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The car being reviewed here is the 2000 BMW Z8. This car has been in the making ever since 1997, when the Z07 kept heads spinning across the motor show circuit's with flashback-retro BMW styling and V8 power under the long bonnet. To date, now the Z8 has arrived with M series power, and retro-sytling, similar to BMW's 507 roadster built in the late 50s. The vents on the side near to the engine compartment are pure oldskool BMW 507...believe me there so much heritage BMW in this car.
The Z8 fuselage is constructed with aluminium body panels in an aluminium jig welded body frame the resulting weight is 500 lbs less than the M5 super-saloon that will compete with the likes of Corvette's. But the M5 contributes its drive train system to this Z8. Under the long bonnet the Z8 packs-a-mean punch...a 5 litre, 4 cam, 32 valve M series V8 making 394 horses and 369 lb-feet of torque. I drove this car with traction control off which was not easy to get off the line with the best times, I tell you... but find the right compromise in power and traction and your at 60 mph in 4.5 seconds, and through the quarter mile in 13 seconds flat at 111 mph. With 13 inch vented discs behind the 18 inch 10 spoke wheels the braking was equally impressive stopping from 70 mph to zero in 165 feet with no fade, even with a little smoke dissipating from the pads.
I think that if you combine this car's performance with highly accurate rack and pinion steering and nearly perfect weight distribution, you have the ingredients for great fun on the road or track; with plenty of power to step the rear end out on demand. Though with 394 hp, in this car you always have to respect the throttle.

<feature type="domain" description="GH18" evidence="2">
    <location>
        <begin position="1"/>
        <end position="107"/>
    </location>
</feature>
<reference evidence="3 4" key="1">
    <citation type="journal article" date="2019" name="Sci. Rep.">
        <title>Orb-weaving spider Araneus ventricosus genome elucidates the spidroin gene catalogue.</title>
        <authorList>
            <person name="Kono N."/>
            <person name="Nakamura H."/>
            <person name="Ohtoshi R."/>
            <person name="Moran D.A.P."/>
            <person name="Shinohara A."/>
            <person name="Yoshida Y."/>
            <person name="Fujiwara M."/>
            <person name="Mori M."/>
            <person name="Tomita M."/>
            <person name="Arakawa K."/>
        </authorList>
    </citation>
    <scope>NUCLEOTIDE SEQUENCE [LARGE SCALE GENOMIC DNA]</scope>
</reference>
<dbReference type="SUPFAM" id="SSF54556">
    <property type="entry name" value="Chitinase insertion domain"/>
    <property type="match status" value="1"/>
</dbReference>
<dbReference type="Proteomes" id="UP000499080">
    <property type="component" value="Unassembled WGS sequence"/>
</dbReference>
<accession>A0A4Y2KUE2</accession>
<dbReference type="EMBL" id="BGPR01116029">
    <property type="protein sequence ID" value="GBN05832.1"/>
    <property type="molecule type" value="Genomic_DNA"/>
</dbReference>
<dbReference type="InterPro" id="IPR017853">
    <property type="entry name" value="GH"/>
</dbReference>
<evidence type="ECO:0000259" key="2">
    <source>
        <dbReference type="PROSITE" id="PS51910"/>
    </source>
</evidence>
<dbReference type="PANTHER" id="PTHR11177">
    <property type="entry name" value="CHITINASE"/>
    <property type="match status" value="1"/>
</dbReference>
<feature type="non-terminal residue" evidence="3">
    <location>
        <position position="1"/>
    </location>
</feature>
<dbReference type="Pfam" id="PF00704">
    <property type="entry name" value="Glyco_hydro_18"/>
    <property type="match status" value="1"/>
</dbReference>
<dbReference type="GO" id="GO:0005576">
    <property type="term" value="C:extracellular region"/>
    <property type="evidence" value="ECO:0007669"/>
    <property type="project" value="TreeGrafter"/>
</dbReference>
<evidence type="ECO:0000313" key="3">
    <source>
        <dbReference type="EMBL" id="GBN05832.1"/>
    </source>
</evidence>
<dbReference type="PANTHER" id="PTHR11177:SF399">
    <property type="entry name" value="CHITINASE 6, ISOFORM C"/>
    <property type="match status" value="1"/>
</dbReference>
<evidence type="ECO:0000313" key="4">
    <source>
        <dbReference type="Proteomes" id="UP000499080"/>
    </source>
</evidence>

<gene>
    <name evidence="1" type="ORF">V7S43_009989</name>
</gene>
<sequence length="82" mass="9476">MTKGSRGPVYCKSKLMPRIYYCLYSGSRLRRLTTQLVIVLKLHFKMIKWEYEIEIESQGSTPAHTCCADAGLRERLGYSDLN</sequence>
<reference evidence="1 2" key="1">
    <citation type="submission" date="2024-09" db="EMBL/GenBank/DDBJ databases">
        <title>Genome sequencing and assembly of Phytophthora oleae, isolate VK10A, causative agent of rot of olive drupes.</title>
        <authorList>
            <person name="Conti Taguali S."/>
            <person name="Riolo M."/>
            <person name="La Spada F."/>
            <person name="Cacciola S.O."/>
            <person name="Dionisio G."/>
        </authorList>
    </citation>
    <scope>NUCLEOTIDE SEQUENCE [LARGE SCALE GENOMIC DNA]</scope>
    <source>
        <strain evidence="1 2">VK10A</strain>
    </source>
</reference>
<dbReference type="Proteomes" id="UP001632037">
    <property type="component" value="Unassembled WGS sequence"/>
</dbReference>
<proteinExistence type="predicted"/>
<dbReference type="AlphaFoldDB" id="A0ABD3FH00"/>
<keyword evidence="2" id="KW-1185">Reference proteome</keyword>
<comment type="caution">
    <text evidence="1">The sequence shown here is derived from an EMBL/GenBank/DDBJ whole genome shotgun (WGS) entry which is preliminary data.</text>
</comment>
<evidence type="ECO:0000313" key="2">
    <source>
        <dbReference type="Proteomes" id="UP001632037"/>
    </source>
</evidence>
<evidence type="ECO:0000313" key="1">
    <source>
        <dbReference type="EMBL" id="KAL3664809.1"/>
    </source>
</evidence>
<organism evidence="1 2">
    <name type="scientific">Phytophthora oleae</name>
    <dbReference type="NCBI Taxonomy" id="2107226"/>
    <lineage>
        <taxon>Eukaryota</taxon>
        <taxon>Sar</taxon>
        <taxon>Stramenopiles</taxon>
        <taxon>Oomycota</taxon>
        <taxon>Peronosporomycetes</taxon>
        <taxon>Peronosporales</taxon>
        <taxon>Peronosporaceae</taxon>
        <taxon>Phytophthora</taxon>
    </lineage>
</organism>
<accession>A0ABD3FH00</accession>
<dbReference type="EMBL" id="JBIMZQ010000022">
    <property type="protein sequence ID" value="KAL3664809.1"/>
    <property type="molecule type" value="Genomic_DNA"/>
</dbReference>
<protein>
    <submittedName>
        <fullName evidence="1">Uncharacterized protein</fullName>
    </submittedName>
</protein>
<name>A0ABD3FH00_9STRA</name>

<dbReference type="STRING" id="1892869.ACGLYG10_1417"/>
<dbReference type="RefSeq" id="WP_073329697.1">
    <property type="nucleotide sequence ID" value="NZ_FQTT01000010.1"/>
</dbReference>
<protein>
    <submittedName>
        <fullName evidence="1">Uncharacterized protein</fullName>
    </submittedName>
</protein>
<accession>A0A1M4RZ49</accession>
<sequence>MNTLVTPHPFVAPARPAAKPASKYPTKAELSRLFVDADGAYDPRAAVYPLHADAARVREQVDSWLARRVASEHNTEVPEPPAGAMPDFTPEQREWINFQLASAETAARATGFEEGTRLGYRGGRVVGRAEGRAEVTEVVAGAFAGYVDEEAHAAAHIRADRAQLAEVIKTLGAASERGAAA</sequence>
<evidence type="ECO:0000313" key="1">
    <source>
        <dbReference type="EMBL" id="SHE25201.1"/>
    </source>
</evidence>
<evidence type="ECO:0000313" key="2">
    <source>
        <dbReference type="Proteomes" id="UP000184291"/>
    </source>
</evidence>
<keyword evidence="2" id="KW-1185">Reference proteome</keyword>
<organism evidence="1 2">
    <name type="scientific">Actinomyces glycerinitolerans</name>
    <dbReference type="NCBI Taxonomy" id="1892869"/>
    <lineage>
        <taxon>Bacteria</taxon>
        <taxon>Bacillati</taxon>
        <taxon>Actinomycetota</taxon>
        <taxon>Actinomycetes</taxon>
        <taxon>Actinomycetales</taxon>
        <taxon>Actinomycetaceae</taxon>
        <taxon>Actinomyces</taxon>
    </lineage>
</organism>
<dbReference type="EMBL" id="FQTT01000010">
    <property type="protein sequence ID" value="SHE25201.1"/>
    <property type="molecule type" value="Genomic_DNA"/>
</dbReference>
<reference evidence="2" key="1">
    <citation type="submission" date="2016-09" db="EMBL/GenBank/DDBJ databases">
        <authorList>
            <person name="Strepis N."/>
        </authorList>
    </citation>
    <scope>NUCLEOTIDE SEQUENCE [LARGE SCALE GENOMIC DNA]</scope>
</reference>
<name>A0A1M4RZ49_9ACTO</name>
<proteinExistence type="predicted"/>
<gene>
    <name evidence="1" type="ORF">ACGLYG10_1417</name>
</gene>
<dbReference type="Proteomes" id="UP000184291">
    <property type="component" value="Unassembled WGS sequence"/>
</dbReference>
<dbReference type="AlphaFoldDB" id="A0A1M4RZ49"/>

For a car that is just as much a fashion statement, it is also very potent bit of machinery, and on the road or track it was an absolute blast ! The show car styling was even more apparent on the interior..I could not see a single piece of BMW standard production hardware. Everything including the 6 speed gearstick was custom made in brushed aluminium. The dashboard was plastic for safety, but simulated quite well, the steel dash's from 50 years ago. The multi-spoke banjo style steering wheel is also a 50s throwback. The centre mounted gauges were easy to adapt to. Ignition was by key then starter button. The modern electronic stereo and modern navigation system and traction control hide under an aluminium panel, and everything else is covered in perfectly finished leather, including the twin roll bars behind the supportive bucket seats. Its the perfect car to spend driving on those sunny days on the country back roads, whilst listening to the exhaust tone of the V8, whilst its rigid chassis and sport tune suspension will have you carving corners with pure joy.
Overall I found the Z8 very involving to drive, and requires you to concentrate at all times, but that's why I liked it